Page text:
Well into the second decade of mothering now, she still struggles to see evidence of the seeds she labors to plant.
She talks about compassion, then watches one child’s steely-hearted dismissal of a sibling’s sorrow.
She prays for their unselfish kindness, then hears today’s version of the dispute over the front seat.
She asks for gentle patience—offers them a glimpse into her own struggle—then loses count of the opportunities they take to bicker over petty annoyances.
It’s this part of parenting —
the unexpected, unrelenting, sometimes unwanted invitation to navigate the day-to-day;
the countless encounters with what looks like less-than-love;
the exhaustion of waiting-and-watching-and-wondering-and worrying over whether the seeds will sprout;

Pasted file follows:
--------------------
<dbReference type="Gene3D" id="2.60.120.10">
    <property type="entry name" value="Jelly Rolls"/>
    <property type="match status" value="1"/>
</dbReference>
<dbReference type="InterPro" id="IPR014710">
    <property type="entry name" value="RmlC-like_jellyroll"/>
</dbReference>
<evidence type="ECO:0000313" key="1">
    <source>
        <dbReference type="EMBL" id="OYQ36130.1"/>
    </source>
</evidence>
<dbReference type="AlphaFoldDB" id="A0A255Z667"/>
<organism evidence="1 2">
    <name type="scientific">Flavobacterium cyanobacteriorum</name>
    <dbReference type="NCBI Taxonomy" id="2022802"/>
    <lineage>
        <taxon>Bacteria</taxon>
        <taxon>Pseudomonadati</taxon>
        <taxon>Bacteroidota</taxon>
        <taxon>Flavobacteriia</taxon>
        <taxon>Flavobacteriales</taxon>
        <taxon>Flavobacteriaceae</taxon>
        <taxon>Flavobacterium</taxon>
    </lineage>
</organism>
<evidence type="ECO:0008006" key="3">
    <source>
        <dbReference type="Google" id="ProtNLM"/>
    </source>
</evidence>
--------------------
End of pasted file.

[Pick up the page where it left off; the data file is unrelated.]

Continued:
the hushing of a quiet question: “this seed-scattering, this watering, this careful tending of their souls’ soil: is it all for naught?”
Yes. It’s this part of parenting that digs deep, disturbs, discourages, drains.
And it’s this part of parenting that gives a shimmer to these words, each morning she chooses to remember, to hope:
Let us not lose heart and grow weary.
Let us not give up, or relax our courage.
For in due time,
at the appointed season,
we shall see those seeds
and into the day.